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  • Katie Smith

No Time like the Present

"God is not in the present. All moments are present to God" (Tim Keller sermon podcast).

We splinter our lives into fragments: infancy, youth, adolescence, maturity, aging, elderly. This crumbles our understanding of time. Future and past become time zones that limit our choices. What if all moments were present for us? When you travel through different time zones, you begin to forget what number represents truth on a clock. Instead, you let go of time and your perceived understanding of the "present".

Moreover, when you "lose track of time," it typically signifies some type of enjoyment. Real learning takes place when a student loses track of time. Memories stick in your mind when "time flies." The greatest aspects of life have no time frame at all, they simply always are.... Like love and God.

Seasons form structures, and boundaries add protection, but our obsession with framing clocks and calculating cycles and steps obstructs our vantage point. It is to our disadvantage that we seek to hold time in our hands.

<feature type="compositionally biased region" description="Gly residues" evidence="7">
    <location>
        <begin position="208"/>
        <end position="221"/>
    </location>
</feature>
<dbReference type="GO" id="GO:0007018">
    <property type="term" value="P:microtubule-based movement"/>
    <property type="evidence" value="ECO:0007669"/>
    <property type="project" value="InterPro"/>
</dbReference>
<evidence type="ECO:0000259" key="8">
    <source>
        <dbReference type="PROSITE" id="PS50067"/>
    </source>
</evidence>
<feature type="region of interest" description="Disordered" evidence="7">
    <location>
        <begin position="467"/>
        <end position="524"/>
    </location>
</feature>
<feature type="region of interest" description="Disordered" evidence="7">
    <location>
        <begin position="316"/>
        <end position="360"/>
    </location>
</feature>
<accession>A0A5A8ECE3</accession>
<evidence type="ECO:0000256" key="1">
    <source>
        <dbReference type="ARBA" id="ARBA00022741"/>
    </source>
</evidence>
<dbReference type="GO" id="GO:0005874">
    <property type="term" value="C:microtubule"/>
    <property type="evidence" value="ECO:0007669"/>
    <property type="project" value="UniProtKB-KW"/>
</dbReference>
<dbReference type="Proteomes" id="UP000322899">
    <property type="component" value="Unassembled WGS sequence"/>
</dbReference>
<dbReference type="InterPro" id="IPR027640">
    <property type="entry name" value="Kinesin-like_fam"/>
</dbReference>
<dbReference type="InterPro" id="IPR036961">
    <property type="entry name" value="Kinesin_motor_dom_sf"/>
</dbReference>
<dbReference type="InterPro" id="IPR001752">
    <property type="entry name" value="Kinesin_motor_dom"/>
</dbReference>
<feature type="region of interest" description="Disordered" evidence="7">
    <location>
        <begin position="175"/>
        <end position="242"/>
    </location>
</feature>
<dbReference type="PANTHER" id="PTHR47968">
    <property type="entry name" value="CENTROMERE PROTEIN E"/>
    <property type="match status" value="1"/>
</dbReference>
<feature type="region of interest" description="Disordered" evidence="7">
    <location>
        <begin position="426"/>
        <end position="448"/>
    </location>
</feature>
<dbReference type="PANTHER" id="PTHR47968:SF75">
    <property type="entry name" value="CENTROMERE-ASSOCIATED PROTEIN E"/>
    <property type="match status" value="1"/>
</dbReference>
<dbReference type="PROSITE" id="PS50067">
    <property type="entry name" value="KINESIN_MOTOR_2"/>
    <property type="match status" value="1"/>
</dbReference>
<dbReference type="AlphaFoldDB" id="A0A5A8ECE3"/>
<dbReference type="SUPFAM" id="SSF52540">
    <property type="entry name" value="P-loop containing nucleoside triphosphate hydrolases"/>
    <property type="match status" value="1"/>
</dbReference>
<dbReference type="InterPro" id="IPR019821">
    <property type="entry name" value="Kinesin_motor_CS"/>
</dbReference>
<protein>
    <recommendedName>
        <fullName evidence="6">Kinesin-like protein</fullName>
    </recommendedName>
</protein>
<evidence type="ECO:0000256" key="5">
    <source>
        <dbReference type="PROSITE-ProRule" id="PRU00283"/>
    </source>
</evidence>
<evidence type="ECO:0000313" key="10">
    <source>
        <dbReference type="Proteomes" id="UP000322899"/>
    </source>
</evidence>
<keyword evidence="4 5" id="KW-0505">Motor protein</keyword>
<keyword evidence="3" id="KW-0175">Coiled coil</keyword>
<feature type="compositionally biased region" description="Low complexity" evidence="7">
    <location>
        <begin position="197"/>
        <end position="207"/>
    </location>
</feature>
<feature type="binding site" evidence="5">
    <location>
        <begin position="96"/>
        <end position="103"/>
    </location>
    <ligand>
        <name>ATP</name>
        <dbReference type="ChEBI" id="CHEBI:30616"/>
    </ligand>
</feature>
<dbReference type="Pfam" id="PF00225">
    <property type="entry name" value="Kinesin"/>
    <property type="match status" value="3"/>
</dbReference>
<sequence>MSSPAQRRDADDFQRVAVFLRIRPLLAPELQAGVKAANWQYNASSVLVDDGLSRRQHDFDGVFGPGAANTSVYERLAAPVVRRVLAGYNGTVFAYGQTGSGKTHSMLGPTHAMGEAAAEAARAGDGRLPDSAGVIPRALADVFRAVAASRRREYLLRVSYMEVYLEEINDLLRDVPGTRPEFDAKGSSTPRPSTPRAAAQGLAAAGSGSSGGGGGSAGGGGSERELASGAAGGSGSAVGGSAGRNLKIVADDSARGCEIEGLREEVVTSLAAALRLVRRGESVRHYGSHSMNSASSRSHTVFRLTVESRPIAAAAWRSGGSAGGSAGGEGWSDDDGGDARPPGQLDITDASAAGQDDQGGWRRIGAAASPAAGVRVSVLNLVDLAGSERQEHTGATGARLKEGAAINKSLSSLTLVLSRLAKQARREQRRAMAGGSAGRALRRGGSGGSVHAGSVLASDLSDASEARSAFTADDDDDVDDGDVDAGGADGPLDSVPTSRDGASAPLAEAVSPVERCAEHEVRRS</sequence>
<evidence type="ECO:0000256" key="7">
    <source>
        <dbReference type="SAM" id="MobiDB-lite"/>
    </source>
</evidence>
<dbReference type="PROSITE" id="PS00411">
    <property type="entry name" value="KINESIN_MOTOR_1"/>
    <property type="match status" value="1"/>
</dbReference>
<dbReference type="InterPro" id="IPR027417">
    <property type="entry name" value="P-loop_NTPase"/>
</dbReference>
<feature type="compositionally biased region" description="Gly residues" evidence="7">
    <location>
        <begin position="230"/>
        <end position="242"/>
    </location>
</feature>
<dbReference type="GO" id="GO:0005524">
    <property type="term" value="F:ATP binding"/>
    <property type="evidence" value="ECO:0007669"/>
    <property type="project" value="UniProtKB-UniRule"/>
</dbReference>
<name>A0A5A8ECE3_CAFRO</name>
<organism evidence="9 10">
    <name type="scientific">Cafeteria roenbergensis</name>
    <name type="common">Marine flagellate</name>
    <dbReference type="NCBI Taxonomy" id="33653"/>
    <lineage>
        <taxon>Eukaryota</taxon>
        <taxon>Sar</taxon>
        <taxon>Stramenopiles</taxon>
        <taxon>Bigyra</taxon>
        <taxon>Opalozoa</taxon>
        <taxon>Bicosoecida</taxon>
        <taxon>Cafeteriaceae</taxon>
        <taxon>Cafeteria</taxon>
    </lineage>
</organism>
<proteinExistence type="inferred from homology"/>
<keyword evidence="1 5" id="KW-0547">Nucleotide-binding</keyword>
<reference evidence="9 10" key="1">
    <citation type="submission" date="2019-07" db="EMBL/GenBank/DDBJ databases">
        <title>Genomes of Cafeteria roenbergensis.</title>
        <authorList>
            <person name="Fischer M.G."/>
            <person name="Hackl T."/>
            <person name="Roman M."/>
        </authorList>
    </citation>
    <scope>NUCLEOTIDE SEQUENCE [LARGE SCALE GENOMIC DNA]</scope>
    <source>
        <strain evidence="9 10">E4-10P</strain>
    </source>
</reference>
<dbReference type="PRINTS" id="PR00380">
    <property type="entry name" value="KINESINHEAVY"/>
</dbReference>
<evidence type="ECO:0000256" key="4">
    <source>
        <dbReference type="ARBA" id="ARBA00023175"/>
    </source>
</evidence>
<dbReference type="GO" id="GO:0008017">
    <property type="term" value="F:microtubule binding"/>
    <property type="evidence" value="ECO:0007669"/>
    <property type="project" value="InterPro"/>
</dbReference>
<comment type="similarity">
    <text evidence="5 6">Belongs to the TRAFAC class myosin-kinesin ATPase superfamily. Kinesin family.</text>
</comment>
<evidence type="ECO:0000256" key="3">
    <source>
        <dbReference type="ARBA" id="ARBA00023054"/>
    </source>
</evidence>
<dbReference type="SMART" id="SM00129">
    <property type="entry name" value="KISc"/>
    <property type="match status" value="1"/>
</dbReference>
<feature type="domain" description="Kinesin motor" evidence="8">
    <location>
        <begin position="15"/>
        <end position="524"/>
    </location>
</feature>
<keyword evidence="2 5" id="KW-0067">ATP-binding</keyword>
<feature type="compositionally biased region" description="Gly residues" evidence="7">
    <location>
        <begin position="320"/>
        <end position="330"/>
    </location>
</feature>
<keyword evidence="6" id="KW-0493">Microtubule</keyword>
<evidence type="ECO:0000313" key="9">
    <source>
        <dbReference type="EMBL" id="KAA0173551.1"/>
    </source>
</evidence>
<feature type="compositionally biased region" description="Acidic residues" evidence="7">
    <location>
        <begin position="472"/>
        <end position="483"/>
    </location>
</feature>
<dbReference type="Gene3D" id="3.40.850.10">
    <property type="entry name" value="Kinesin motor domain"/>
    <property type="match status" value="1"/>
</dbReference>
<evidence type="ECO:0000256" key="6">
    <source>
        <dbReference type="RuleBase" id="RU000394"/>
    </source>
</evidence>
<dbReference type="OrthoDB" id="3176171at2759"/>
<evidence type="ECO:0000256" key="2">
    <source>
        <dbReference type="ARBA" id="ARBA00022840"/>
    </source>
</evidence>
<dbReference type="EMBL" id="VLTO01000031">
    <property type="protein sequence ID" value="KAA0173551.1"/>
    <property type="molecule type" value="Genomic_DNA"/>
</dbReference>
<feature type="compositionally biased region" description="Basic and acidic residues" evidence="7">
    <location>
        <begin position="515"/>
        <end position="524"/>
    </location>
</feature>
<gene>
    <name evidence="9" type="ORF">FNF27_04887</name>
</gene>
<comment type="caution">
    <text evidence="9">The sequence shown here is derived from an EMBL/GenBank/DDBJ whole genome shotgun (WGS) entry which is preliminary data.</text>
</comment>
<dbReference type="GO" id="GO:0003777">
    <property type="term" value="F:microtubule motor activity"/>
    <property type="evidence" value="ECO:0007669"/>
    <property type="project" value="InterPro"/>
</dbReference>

Living in an RV the past several weeks gave me a healthy dose of presence. Mimicking a pseudo-European lifestyle, our family's pace slowed way down (even more than it did after little Levi entered the world). I didn't have to pick anyone up or drop anyone off anywhere. I didn't have the same amount of home chores, food prep, or phone calls. Instead, I could sit and work through the strengths, weaknesses, and attitudes of our crew. We could eat and sleep based on physical cues rather than a rushed timetable. We could stop and visit people or places, or leave those same locations whenever we needed because our home was one wheels.

While I understand "slowness" can exist inside our American homes, the underlying (albeit self-inflicted) pressure to "show up," "sign up" or "suit up" feels inescapable. When the world bombards us with distractions, the open road calls us to a Euro-balance--free yet confined, open yet limited, mobile yet domestic.

On the other hand, I felt at peace stretching in my big bed once we returned home, and I could have stood in our shower forever, appreciating the water-pressure improvement. However, I think we could all use a dose of "presence" in our lives today. The barrage of messages deafens our appreciation of time. Thus, we keep searching for a break or vacation from normal life to regain our hearing. I would encourage everyone to try a little "normal life" while traveling. RV-living provided that slow-pace of quarantine without the feeling of isolation.

So much learning on all accounts occurred, and yet there is so much more to go...

Learning the ins, outs, pros and cons of traveling with kids, more insights to come.... in the meantime, enjoy Antidote to Anxiety a Road to Fearless Faith, now available as an audiobook for all you traveling-homebodies out there!


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